“Vegetative” Patient May Have Awareness

From Wesley Smith Blog:

Sophisticated brain scans of a woman diagnosed to be in a persistent vegetative state has revealed startling levels of activity. Indeed, it may indicate that she is aware.

The description of the patient in question is startlingly similar to Terri Schiavo: “Scientists don’t even agree on whether the woman had some real awareness–she seemed to follow, mentally, certain commands–or if her brain was responding more automatically to speech.”

And here is some more important information from the story: “First, they checked that she could process speech. Upon being told ‘there was milk and sugar in the coffee,’ the fMRI showed brain regions reacting the same in the woman and in healthy volunteers.

“Then came the big test. Owen told the woman to perform a mental task–to imagine herself playing tennis and walking through her house. Motor-control regions of her brain lit up like they did in the healthy people he compared with her.”

These were the very kinds of tests that the Schindlers begged Judge Greer to permit to be given to Terri Schiavo, in the hope that a scan that measured function, would demonstrate more activity than tests that had been done measuring brain structure. Even though the tests would have caused her no possible harm, and might have found she had more awareness than most of the experts thought, Greer refused. And Terri was dehydrated to death.

Caveat: We must be very careful here. One apparently aware vegetative patient does not mean that other or all such patients are similarly cognitive. But it seems to me that this case provides a very urgent reason to find out, and find out fast. People are being dehydrated to death as you read these words because they are deemed non persons due to perceived permanent loss of any awareness. If that isn’t so, if many or most of these people are aware, we had better find out.

Postscript: Oh, and here’s a small prediction: If we do find out that many PVS patients are actually aware, look for dehydration advocates to claim that such a finding is even a more compelling reason to make sure the patients die. If they are aware, they will be suffering due to their profound cognitive disability, they will argue, making these patients’ life even less worth living than if they were truly unconscious.

One thought on ““Vegetative” Patient May Have Awareness

  1. Father and Michael B: What will bloggers on OrthodoxyToday will be debating ten years from now? I predict, that as our population ages and health care inflation consumes and even larger portion of our GDP (16 percent today), we will be discussing the ethics and morality of rationing health care. An ethical perspective and moral awareness will become even more necessary as health care decisions grow more difficult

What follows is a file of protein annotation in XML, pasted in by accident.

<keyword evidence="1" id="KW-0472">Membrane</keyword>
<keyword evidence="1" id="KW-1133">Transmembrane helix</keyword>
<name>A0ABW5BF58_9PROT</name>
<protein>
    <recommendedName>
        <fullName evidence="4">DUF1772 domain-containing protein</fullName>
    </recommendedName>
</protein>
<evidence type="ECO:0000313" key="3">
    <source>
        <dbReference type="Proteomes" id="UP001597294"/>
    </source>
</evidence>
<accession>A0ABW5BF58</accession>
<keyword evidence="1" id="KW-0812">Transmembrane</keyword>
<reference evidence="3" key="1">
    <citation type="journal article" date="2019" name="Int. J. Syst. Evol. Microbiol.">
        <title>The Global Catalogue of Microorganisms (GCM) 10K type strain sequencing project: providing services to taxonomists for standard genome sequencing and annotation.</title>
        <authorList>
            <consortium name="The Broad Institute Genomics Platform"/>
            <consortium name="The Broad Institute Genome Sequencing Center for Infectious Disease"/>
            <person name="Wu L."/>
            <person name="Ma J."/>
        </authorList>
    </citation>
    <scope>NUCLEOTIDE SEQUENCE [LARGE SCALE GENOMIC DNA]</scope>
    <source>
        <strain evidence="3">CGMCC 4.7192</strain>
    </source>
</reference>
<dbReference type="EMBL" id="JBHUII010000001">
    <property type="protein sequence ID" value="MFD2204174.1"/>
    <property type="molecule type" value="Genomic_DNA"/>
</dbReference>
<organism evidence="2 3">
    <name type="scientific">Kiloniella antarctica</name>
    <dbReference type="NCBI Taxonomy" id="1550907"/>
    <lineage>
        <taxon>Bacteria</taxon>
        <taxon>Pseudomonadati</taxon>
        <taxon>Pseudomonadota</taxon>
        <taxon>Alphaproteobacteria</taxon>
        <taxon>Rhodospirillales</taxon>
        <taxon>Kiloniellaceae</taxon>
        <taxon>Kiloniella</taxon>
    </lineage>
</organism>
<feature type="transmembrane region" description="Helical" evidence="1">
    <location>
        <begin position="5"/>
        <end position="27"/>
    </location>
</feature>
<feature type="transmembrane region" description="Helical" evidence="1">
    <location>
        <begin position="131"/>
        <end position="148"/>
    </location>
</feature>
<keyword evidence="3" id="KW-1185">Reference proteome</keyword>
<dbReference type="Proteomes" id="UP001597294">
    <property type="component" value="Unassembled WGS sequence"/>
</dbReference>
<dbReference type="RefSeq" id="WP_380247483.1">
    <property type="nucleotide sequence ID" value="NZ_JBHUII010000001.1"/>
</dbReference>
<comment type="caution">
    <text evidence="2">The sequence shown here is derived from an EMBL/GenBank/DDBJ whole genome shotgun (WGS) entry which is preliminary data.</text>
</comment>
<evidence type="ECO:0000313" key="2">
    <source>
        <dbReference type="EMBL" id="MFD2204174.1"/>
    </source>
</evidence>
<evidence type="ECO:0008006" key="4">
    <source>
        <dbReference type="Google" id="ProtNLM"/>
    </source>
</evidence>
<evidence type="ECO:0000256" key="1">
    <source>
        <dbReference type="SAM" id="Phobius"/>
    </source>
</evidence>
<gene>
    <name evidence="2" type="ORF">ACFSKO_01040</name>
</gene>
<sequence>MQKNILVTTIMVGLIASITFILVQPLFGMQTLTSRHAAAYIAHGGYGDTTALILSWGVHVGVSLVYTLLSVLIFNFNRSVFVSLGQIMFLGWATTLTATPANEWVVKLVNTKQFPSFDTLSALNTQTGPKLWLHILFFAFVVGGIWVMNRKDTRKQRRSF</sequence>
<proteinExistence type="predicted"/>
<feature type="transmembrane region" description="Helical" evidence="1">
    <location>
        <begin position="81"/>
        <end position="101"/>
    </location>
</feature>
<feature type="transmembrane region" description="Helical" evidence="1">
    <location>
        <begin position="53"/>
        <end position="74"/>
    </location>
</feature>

Harvard economist David Cutler, author of “Your Money or Your Life“, is fairly optimistic. According to Cutler, while we are are spending more in health care, the additional years of life and improved quality of life obtained from advancements in health care have enabled us to more than recoup the investment. To prove his point, Cutler presents a methodology for assigning a dollar value to an additional year of life, which he then compares with the cost of the medical care required to sustain that additional year of life. Based on this analysis Cutler argues that we are getting are a positive return.

    There are two problems with Cutler’s analysis. First, his methodology assigns a different value to a year of life based on a person’s age and work status. In Cutler’s cost/benefit analysis, the dollar value of a year of life from a working person in his or her prime is assumed to be worth more to society than that of a retired or disabled person. While the retired or disabled have less dollar value to society their cost of care is greater.

    Second, Cutler is getting a lot of heat for assuming that the money to pay for health care is unlimited. Critics have responded:

    Cutler’s is a generous vision. But will the wealthiest among us really be kind enough to finance health care for all at a level that equals 30 percent of GDP? Not if they realize that other countries have made similar strides in lengthening life expectancy while spending far less. Indeed, many have done better. Worldwide, the United States ranks 31st in longevity, behind such countries as Australia, Canada, and Malta. And it ranks 40th in the probability that a child will die before age 5, with nations such as Estonia, Portugal, and Slovenia doing better.

    I think all this points to the urgent need to wring inefficiency out of our health care system, and bring costs under control. Otherwise we might reach the limits of what society is willing to pay for health care. This will lead to calls for rationing and the strictly financial cost/benefit analysis that would put the hypothetical person in a vegetative state at an extreme disadvantage.

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